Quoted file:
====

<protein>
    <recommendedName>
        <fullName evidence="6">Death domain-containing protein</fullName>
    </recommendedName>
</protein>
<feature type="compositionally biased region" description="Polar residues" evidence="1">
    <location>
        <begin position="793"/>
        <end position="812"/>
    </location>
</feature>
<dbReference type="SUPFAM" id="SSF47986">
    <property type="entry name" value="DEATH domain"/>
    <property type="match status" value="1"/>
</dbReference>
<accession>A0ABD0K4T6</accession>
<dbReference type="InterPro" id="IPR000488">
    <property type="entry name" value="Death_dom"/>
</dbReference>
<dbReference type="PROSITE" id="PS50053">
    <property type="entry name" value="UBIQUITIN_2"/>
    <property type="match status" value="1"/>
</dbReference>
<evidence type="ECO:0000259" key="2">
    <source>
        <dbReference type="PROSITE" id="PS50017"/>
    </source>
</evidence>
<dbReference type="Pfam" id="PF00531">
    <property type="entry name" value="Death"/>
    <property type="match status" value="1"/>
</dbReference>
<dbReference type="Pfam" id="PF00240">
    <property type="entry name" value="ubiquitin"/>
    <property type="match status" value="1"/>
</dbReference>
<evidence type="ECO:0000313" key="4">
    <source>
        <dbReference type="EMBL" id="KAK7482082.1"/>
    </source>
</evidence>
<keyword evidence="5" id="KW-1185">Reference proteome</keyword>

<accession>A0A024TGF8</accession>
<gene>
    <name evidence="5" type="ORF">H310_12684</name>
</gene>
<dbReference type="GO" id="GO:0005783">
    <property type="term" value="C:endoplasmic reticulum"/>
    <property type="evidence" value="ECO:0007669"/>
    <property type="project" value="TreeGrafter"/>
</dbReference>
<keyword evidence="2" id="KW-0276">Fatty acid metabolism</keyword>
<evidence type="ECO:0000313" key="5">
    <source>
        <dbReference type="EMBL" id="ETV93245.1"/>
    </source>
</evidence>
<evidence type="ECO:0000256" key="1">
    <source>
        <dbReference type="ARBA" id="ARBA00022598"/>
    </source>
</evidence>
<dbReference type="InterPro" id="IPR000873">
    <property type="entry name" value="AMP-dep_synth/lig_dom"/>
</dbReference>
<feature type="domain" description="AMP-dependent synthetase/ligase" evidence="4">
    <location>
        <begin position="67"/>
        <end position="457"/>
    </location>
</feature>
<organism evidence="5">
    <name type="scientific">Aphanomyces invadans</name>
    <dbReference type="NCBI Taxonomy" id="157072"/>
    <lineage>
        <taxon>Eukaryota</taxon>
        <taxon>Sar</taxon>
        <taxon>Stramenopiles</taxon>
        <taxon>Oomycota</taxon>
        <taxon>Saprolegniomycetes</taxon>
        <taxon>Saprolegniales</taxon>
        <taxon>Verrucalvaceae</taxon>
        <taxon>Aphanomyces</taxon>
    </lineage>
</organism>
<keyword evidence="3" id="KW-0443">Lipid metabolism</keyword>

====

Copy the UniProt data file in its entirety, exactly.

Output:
<protein>
    <recommendedName>
        <fullName evidence="6">Death domain-containing protein</fullName>
    </recommendedName>
</protein>
<feature type="compositionally biased region" description="Polar residues" evidence="1">
    <location>
        <begin position="793"/>
        <end position="812"/>
    </location>
</feature>
<dbReference type="SUPFAM" id="SSF47986">
    <property type="entry name" value="DEATH domain"/>
    <property type="match status" value="1"/>
</dbReference>
<accession>A0ABD0K4T6</accession>
<dbReference type="InterPro" id="IPR000488">
    <property type="entry name" value="Death_dom"/>
</dbReference>
<dbReference type="PROSITE" id="PS50053">
    <property type="entry name" value="UBIQUITIN_2"/>
    <property type="match status" value="1"/>
</dbReference>
<evidence type="ECO:0000259" key="2">
    <source>
        <dbReference type="PROSITE" id="PS50017"/>
    </source>
</evidence>
<dbReference type="Pfam" id="PF00531">
    <property type="entry name" value="Death"/>
    <property type="match status" value="1"/>
</dbReference>
<dbReference type="Pfam" id="PF00240">
    <property type="entry name" value="ubiquitin"/>
    <property type="match status" value="1"/>
</dbReference>
<evidence type="ECO:0000313" key="4">
    <source>
        <dbReference type="EMBL" id="KAK7482082.1"/>
    </source>
</evidence>
<keyword evidence="5" id="KW-1185">Reference proteome</keyword>

<accession>A0A024TGF8</accession>
<gene>
    <name evidence="5" type="ORF">H310_12684</name>
</gene>
<dbReference type="GO" id="GO:0005783">
    <property type="term" value="C:endoplasmic reticulum"/>
    <property type="evidence" value="ECO:0007669"/>
    <property type="project" value="TreeGrafter"/>
</dbReference>
<keyword evidence="2" id="KW-0276">Fatty acid metabolism</keyword>
<evidence type="ECO:0000313" key="5">
    <source>
        <dbReference type="EMBL" id="ETV93245.1"/>
    </source>
</evidence>
<evidence type="ECO:0000256" key="1">
    <source>
        <dbReference type="ARBA" id="ARBA00022598"/>
    </source>
</evidence>
<dbReference type="InterPro" id="IPR000873">
    <property type="entry name" value="AMP-dep_synth/lig_dom"/>
</dbReference>
<feature type="domain" description="AMP-dependent synthetase/ligase" evidence="4">
    <location>
        <begin position="67"/>
        <end position="457"/>
    </location>
</feature>
<organism evidence="5">
    <name type="scientific">Aphanomyces invadans</name>
    <dbReference type="NCBI Taxonomy" id="157072"/>
    <lineage>
        <taxon>Eukaryota</taxon>
        <taxon>Sar</taxon>
        <taxon>Stramenopiles</taxon>
        <taxon>Oomycota</taxon>
        <taxon>Saprolegniomycetes</taxon>
        <taxon>Saprolegniales</taxon>
        <taxon>Verrucalvaceae</taxon>
        <taxon>Aphanomyces</taxon>
    </lineage>
</organism>
<keyword evidence="3" id="KW-0443">Lipid metabolism</keyword>